Road to the Emmys 2012: Comedy
This season’s freshman series formed one of the most diverse rookie slates TV has seen:
2 Broke Girls
Strengths: There’s exceptional comedic chemistry between cynical waitress Max (Kat Dennings) and her perennially optimistic co-worker and roommate, Caroline (Beth Behrs).
Weaknesses: It’s time to scale back the nonstop sexual innuendos and double-entendres. Also, the need to bring up the cupcake business each week is like an anchor on every storyline.
Best days ahead or behind?: The supporting characters are one-note players. That puts the show squarely on the shoulders of Dennings and Behrs. Fortunately, they seem up to the challenge.
— Barry Garron
Strengths: An underrated gem that delivered instant chemistry not only among its leads
Strengths: An underrated gem that delivered instant chemistry not only among its leads (Amanda Peet and David Walton) but a fine supporting cast that included Margo Harshman, Joey King, Jesse Plemons, J.B. Smoove and Jeffrey Tambor.
Weaknesses: Patter between Peet and Walton sometimes risked being too cutesy.
Best days ahead or behind?: Premiering in April opposite “Modern Family” and burned off in three weeks, “Bent” was canceled before it could capitalize on its strong creative start.
— Jon Weisman
Don’t Trust the B—- in Apartment 23
Strengths: Offers a new twist on the familiar odd-couple sitcom format with loads of heightened absurdity, raunchy humor and a great running joke — James Van Der Beek playing himself.
Weaknesses: Besides the title? Character development has often taken a backseat to throwaway humor, though that should improve in time.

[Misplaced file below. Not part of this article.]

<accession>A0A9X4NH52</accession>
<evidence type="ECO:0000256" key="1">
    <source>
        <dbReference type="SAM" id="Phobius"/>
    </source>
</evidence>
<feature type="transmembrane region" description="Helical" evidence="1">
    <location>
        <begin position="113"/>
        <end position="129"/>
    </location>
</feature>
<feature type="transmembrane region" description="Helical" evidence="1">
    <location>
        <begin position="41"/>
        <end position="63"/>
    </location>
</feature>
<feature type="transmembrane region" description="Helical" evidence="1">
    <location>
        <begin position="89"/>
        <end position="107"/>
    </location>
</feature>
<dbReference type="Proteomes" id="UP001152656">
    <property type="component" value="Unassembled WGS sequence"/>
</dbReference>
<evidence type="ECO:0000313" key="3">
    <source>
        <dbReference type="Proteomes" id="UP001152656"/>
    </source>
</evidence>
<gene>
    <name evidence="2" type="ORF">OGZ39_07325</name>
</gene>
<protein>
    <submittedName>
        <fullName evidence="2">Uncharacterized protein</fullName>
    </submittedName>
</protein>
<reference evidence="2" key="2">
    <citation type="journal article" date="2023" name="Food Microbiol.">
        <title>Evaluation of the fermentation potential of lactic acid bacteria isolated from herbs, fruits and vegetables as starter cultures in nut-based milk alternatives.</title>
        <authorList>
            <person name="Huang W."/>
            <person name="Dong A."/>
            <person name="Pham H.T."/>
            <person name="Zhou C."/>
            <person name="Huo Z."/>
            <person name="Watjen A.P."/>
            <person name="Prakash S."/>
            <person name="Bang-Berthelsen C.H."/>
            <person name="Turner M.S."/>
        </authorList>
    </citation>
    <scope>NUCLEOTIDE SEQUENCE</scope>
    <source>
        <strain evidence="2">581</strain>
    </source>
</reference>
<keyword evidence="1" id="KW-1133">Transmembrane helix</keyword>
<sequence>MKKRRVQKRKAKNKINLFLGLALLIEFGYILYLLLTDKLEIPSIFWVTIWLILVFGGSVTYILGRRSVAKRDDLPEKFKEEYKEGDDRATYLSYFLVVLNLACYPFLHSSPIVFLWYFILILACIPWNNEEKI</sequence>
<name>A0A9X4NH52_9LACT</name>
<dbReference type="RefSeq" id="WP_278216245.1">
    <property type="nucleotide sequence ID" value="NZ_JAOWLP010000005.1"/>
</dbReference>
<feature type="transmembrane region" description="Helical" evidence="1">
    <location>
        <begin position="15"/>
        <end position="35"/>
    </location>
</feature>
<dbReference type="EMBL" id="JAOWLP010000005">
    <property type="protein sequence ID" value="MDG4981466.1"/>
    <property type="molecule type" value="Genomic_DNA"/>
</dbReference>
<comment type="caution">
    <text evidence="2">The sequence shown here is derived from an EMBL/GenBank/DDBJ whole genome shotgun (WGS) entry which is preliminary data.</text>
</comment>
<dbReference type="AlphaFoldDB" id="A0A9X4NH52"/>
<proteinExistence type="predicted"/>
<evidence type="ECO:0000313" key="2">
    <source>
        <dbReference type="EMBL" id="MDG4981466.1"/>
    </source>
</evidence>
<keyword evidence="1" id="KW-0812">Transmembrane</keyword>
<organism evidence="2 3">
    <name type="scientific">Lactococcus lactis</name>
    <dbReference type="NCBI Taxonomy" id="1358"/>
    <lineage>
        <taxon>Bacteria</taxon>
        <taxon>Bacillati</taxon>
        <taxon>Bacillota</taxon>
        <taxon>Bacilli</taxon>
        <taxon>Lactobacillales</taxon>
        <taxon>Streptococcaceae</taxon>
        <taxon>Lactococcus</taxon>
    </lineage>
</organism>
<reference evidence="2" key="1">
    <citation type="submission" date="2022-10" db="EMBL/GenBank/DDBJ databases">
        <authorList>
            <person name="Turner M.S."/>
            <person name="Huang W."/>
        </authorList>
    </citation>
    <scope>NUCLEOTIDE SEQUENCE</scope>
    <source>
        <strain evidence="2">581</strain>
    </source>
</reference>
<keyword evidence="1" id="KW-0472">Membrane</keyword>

Best days ahead or behind?: TV roommates Dreama Walker and Krysten Ritter should have plenty of opportunity to continue developing their wicked chemistry.
— Glenn Whipp
Strengths: Laura Dern shines as a relatable, imperfect, fallen exec struggling to spread positive spiritual vibes in a mostly indifferent material world. Tunes in to 99%-er zeitgeist. Strong performances.
Weaknesses: Lead character Amy’s extreme self-absorption, earnestness and naivete can test believability.
Best days ahead or behind?: Amy’s season-finale fantasy of burning down her office set the stage for a more proactive heroine in season two. Bring on the mischief.
— Kate Hahn
Strengths: Snarky, incisive and often shocking, Lena Dunham’s series offers a finely detailed and altogether unsettling comic look at a group of young women struggling to find their way into adulthood.
Weaknesses: Intense focus on its specific quartet of women has, some feel, limited its scope and audience.
Best days ahead or behind?: Currently shooting season two, Dunham will once again benefit from a leisurely post-production polish time. Feels like she’s just getting started.
— Glenn Whipp
House of Lies
Strengths: Don Cheadle gives a charismatic, hilarious performance as Marty, the rainmaker for a high-powered consulting firm specializing in corporate crisis management. The premise couldn’t be timelier, and dialogue can be blisteringly funny.
Weaknesses: There are no sympathetic characters. Two of Marty’s colleagues seem too dumb to be of any practical use to him.
Best days ahead or behind?: Though he’s allegedly the best in the business, Marty’s job was imperiled in season one, a little soon to go that route.
— David Kronke
Life’s Too Short
Strengths: Showrunners Ricky Gervais and Stephen Merchant found an unassuming comedic hero/punching bag in Warwick Davis, a thesp who has spent most of his 30-year career hidden beneath fuzzy costumes and face makeup.